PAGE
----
Stipends - ICANN provides stipends to supported Meeting attendees. To me, it’s a fairly substantial sum and often, although not always, is far above what I personally need to meet expenses. Fortunately I’m still healthy enough to be able to take public transit, I have relatively cheap tastes in food, and rarely drink. I do not want to profit in any way from my volunteer position in ICANN. As such, I will do my best to keep track of my actual expenses related to ICANN Meeting attendance. Any amount given to me by ICANN as a stipend in excess of my actual expenses will either be: 1) given as a gift in the name of the N.C.S.G. to a children’s charity in the Meeting’s host country or 2) given to either / both of our Constituency treasuries or to that of the N.C.S.G.
-- One of the remarkable things about our Stakeholder Group is the remarkable cohesion we have on most policy issues. In the 2+ years I have been a member of the N.C.S.G. I’ve never disagreed with a consensus policy position. On the rare occasion where we’ve been split, such as on open / closed generics, I usually find myself internally split between both views. I assume our cohesion as a group will continue, and we’ll present a unified front on policy on the Council.
That said, I do have two areas of specific interest that are outside the specific gambit of Council work, both of which may be considered “pie in the sky” objectives, but in fairness I felt that I should make everyone aware of these interests before asking for your vote:
1. Corporate structure – I believe that the fundamental root of ICANN’s problems with accountability and responsiveness lay in its corporate structure. ICANN’s current organizational framework insulates Board members from any meaningful obligation to consult or consider or respond to any interests beyond those of fellow Board members or that of ICANN staff.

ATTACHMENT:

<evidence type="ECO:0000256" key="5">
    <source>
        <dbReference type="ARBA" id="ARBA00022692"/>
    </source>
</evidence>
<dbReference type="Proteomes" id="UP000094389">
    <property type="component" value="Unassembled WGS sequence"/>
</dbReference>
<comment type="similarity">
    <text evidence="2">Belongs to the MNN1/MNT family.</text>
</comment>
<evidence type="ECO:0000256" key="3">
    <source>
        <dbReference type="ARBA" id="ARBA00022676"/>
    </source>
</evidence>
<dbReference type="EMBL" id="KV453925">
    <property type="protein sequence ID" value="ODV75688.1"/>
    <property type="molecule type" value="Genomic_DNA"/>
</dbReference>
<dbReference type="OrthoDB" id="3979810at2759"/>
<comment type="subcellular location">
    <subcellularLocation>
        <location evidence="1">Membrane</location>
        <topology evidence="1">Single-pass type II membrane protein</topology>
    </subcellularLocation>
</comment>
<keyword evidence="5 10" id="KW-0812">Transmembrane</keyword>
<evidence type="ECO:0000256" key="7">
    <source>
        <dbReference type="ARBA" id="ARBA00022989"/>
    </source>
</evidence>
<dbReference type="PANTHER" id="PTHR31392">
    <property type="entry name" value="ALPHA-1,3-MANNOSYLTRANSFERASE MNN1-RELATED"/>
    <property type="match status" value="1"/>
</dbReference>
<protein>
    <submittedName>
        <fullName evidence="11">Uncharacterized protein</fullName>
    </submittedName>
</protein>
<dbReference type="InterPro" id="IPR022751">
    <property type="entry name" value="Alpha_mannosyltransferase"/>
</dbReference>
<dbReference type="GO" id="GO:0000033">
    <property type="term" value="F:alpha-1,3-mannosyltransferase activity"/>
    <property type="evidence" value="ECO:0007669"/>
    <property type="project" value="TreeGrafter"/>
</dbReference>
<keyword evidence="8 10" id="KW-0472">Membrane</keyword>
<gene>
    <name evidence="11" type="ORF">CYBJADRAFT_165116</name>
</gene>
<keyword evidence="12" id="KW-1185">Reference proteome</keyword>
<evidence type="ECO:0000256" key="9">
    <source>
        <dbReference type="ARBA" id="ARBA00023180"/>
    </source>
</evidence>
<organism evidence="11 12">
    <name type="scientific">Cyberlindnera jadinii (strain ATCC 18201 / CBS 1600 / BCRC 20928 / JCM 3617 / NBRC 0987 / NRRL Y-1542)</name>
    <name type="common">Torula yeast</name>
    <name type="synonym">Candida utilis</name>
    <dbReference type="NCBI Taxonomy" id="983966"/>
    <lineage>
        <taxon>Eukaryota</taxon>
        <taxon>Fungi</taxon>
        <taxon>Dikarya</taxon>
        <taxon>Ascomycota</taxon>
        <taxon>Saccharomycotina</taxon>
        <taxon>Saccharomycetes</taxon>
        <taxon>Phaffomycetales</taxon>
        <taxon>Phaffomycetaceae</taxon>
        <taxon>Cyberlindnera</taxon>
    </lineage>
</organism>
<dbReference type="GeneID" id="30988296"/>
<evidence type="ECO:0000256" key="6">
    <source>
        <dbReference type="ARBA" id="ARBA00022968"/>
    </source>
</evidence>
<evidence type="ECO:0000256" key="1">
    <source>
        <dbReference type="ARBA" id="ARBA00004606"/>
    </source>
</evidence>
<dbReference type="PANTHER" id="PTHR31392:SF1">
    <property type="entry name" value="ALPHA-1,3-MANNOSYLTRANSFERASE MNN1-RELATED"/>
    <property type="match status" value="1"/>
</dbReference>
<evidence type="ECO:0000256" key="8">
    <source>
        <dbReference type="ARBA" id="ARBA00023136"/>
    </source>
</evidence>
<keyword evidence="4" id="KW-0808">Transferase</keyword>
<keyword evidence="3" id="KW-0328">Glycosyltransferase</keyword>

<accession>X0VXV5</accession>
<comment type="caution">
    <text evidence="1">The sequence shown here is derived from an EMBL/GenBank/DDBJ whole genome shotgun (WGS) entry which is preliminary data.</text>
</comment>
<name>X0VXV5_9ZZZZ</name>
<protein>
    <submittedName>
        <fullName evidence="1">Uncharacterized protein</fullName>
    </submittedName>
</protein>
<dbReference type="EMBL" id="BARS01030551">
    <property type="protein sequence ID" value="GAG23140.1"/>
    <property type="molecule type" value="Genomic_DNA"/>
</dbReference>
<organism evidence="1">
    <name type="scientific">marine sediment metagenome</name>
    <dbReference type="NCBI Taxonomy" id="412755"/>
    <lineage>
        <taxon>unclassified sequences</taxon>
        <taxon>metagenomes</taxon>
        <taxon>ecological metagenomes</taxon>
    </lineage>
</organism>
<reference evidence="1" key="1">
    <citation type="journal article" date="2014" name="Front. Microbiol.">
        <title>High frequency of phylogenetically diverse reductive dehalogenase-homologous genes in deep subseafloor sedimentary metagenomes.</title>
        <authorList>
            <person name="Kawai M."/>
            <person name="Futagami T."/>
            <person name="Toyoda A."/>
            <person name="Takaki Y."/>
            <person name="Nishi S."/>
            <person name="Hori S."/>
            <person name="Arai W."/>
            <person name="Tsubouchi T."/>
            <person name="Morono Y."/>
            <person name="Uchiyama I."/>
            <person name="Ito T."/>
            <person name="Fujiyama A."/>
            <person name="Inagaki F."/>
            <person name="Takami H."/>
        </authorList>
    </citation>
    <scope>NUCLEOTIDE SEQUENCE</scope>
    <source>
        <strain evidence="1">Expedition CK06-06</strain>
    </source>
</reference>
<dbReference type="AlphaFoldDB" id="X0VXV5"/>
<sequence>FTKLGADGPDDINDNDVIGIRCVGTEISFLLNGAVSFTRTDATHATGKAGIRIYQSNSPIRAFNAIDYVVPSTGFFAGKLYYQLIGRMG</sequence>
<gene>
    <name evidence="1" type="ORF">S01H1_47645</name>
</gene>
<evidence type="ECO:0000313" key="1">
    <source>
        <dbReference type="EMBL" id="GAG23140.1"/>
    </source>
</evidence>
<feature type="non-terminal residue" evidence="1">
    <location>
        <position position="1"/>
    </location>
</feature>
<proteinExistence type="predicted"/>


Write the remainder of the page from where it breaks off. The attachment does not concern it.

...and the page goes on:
This is compounded by the erroneous belief of some Board members that their fiduciary obligation to ICANN under §5231 of the California Corporations Code necessarily limits their ranges of action only to those that benefit ICANN corporate in the short term. Although this arguably may have been true in the past it is not now. In 2012 California created a new class of corporation known as Benefit Corporations that allow for-profit corporate directors of this corporate class to consider certain public goods in addition to profit maximization in carrying out their fiduciary duties. During the process creating this new corporate type the legislative staff opined that PBC directors, such as those of ICANN, already had the discretion to act in the greater public interest if they so wished and thus new legislation was not needed to extend the explicit public interest fiduciary option to non-profits. Some ICANN directors appear currently to be operating under a misguided understanding of their own fiduciary obligation to the corporation.
I will, of course, participate to the greatest degree possible in ICANN’s accountability processes. I have volunteered to be a member of the Cross Community Working Group on Accountability and encourage all with interest to do so. Sadly, I have no great belief that this staff and Board dominated effort will lead to anything more than marginal change, if that.
True change would likely only be accomplished by a corporate reorganization that makes the Board responsive to the community much as the board of a publicly traded corporation is responsive to its shareholders. This could be accomplished very simply by creating a membership category in ICANN per §5310 - §5313 of the California Corporations Code. This is not a new idea; indeed Karl Auerbach made it a central component of his successful campaign for ICANN Board Membership in 2000. It was a good idea then, it is a good idea now, and perhaps is the only one that could bring truly accountable bottom up governance back to ICANN.